After more than a decade of shoving hostile objects in his rectum, antagonizing dangerous wildlife, handling strangers' fecal matter, and otherwise giving the finger to America's public health establishment, Ryan Dunn, a founding member of "Jackass" and the CKY (Camp Kill Yourself) Crew, died last night in a car crash outside Philadelphia.
Dunn, along with cohorts Bam Margera, Johnny Knoxville, Steve-O, and a slew of other mischief makers, inspired some truly epic hand-wringing when "Jackass" first aired on MTV in 2000:
A handful of incidents in which youngsters have injured themselves or their friends imitating stunts they saw on television is a powerful reminder of the effect media can have on children, according to pediatricians and psychologists.
Since the music video channel MTV began airing a program in which a young man carries out absurd stunts that in any adult's mind would earn him the show's title, Jackass, a half-dozen youngsters have suffered serious injuries while — they said — repeating what they saw on television.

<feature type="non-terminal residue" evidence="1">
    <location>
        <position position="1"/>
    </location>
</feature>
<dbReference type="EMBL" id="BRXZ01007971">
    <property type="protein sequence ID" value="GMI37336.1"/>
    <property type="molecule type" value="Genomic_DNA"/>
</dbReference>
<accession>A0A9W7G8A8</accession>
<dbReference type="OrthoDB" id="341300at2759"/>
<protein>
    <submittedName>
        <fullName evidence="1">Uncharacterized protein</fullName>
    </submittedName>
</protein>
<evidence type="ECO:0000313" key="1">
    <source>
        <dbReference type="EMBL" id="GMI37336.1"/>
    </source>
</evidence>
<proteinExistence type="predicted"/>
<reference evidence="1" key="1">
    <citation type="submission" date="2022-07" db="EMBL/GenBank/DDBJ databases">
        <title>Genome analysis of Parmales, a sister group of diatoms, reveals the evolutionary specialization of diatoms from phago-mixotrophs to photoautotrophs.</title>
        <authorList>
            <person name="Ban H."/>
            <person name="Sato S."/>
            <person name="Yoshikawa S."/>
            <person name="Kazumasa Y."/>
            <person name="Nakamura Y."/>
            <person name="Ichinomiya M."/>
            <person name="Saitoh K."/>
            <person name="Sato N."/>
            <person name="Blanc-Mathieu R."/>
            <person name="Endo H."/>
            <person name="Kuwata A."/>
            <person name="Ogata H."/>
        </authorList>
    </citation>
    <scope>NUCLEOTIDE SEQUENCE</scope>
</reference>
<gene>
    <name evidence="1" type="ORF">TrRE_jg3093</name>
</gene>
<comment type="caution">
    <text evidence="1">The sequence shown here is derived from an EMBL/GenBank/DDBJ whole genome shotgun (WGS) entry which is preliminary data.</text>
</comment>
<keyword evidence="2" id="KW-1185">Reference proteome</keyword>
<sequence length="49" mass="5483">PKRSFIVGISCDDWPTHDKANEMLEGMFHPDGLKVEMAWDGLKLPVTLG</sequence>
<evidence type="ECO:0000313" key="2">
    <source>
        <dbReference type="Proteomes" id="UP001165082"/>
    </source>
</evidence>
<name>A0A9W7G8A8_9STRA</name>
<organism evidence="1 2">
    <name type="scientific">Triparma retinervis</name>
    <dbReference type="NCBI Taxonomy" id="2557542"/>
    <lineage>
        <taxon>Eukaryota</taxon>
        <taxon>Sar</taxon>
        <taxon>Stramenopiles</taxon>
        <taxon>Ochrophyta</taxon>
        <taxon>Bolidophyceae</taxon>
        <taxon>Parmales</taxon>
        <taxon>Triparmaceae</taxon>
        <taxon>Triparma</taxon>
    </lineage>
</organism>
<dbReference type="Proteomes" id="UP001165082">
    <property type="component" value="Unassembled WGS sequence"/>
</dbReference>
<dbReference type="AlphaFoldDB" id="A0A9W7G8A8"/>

"It's cumulative," said Dr. Michael Rich, who serves on the Committee for Public Education of the American Academy of Pediatricians. "It's a stalagmite process, drip, drip, drip and then you get something big. It's a major sea change when you look at the whole population."
Most children are unable to sift through the images presented in media, psychologists say, and are particularly vulnerable to the suggestions in images that are close to their own lives.
In the case of a show like Jackass, children who feel starved for attention or the recognition of their peers see a chance to get it, and many simply are not yet sophisticated enough to understand that the stunts are not being held up for praise but for scorn, experts say.
(Unlike the stunts in, say, football, which are "held up" for praise even when participants leave the sport brain-damaged and suicidal.)
According to a picture Dunn posted hours before the crash, it wasn't stunting that killed him, but booze. It appears he was drinking heavily before climbing behind the wheel of what Jalopnik speculates was a Porsche 997 GT3.
Incidentally, this is probably the only dangerous activity that the "Jackass" crew never endorsed on their show.